New Study Reveals That “Junk Science” Psychological Tests Are Being Used to Convict and Sentence Defendants
A new study indicates that the courts are not properly screening out unreliable IQ and psychological tests and this is allowing junk science to be used as evidence to sway juries and judges, as well as influence whether a criminal defendant is convicted and what their punishment is. The study looked at hundreds of different psychological tests used in court cases and found that one-third of them were never reviewed in the field’s prominent manuals, while, of those that were reviewed, only 40 percent were considered to be favorable and almost 25 percent were considered to be outright unreliable.
While what is considered to be junk science should be filtered out by the courts pursuant to the federal rules of evidence, it is simply not happening, and this is affecting criminal injustice on a massive scale, as legal challenges to the validity of these tests is occurring in less than three percent of all cases. Unfortunately, judges and lawyers rely on psychologists to regulate their field and perform due diligence to ensure that and tests presented as evidence in court are accurate, but these experts simply are not doing so.
How Are These Tests Used in Court?
These tests – along with behavioral observations, interviews, case studies, etc. – are used to help understand the mental and psychological health of individuals and their criminal intent, dangerousness, etc. in a forensic setting to assist legal decision makers (such as juries) by providing them with clinical and scientific data from the assessments.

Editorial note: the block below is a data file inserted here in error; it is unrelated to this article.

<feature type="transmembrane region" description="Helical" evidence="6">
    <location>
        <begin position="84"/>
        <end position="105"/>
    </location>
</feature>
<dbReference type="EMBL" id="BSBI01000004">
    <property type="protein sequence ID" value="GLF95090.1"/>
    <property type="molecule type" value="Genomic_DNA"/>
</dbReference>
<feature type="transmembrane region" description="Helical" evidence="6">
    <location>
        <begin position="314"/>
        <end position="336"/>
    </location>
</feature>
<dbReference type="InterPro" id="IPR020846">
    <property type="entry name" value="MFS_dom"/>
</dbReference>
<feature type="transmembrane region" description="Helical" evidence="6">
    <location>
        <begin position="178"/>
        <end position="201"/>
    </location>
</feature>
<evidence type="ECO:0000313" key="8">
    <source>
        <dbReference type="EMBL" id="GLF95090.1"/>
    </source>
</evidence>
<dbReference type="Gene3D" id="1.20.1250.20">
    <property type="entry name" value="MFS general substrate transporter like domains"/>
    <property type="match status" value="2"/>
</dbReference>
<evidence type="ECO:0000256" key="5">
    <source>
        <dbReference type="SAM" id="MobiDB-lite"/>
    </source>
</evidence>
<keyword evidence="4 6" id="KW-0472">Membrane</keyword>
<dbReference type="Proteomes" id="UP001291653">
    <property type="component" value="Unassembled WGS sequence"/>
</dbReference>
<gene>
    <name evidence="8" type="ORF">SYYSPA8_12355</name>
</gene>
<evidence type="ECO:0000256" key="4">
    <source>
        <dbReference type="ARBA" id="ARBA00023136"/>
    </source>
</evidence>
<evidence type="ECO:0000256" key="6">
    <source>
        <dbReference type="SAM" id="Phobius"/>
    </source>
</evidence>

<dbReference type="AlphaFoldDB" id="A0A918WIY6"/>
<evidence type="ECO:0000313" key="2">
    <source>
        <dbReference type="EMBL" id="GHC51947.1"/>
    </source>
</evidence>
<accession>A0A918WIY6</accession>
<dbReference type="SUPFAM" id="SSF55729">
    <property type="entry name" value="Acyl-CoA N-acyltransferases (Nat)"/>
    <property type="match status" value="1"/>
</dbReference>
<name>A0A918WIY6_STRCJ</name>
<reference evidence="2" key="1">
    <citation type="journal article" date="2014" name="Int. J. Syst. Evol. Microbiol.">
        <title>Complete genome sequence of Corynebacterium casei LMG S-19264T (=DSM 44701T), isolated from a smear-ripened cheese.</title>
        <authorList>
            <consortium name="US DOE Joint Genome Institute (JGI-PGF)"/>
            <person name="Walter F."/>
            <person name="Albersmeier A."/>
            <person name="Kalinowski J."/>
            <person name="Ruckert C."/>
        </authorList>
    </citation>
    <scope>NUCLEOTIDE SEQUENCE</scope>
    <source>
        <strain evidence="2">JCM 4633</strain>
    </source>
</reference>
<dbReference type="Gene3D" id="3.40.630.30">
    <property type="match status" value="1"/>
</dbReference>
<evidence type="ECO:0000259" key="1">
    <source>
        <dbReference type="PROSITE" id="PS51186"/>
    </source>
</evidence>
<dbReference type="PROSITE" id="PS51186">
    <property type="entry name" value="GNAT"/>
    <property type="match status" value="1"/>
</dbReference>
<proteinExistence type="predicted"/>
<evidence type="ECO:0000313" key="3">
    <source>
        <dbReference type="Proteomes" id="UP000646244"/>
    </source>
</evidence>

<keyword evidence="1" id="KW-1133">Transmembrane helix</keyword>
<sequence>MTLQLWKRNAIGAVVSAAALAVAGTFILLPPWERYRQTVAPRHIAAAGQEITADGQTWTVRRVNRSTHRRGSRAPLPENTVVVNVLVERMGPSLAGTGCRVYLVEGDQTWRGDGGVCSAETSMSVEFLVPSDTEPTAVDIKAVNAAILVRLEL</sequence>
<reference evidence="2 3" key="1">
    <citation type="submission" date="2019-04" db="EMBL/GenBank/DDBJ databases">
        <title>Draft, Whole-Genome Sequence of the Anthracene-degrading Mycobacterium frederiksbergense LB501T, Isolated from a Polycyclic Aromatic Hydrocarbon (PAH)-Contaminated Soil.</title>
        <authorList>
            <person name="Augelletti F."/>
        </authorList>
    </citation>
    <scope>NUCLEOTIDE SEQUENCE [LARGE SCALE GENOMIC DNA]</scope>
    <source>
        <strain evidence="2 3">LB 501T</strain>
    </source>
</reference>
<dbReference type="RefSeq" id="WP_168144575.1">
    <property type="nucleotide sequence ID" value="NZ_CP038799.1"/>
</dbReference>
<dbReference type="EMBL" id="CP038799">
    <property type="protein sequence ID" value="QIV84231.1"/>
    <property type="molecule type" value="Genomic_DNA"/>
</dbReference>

Most Commonly Used Tests in Courts
The study also looked at the most commonly used psychological tests used in court cases in general. Between 2016 and 2018, the most commonly used test was the Minnesota Multiphasic Personality Inventory, with the second most being the Rorschach test, which was first developed in 1921 and is very controversial, being generally regarded as both dangerously subjective and ambiguous.
We Have Long Known This Is A Problem, And It Still Isn’t Fixed
This research is extremely important because it reveals that we as a society are allowing for the fate of those in the criminal justice system to be determined by these questionable tests. However, it is by no means the first critique on the issue: In 2009, the National Research Council published an extensive report on how faulty forensics science analyses could be contributing to a number of wrongful convictions of innocent people each year.
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